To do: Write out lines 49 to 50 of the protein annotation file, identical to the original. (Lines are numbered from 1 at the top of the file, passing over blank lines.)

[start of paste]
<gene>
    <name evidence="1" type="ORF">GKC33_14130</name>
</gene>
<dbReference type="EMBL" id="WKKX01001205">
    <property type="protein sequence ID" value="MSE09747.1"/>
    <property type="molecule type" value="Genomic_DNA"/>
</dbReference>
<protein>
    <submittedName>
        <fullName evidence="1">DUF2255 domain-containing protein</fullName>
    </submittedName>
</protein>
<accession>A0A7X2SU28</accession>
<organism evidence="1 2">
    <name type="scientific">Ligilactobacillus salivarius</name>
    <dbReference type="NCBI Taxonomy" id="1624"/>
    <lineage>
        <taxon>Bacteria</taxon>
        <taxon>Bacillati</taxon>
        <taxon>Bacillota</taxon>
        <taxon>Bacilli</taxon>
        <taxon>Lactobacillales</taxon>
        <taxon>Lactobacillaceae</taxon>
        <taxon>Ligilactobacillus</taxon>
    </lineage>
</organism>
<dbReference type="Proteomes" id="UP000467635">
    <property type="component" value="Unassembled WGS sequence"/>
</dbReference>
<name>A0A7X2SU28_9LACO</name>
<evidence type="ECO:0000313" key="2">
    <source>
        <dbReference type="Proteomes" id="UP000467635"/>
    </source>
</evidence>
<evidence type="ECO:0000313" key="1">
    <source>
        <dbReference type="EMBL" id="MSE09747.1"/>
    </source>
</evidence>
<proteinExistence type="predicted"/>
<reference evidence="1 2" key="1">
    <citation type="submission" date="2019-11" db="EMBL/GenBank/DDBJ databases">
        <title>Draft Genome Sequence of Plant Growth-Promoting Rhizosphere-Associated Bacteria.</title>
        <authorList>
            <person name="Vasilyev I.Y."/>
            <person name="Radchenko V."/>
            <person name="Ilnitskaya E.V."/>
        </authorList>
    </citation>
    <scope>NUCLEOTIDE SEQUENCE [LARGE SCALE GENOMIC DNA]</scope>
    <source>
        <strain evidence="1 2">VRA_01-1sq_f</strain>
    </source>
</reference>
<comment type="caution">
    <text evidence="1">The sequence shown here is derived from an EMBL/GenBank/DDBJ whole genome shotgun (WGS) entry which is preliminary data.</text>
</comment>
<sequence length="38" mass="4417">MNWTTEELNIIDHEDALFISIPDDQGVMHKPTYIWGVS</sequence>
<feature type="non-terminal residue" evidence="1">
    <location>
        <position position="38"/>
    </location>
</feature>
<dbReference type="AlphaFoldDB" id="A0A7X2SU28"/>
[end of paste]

        </authorList>
    </citation>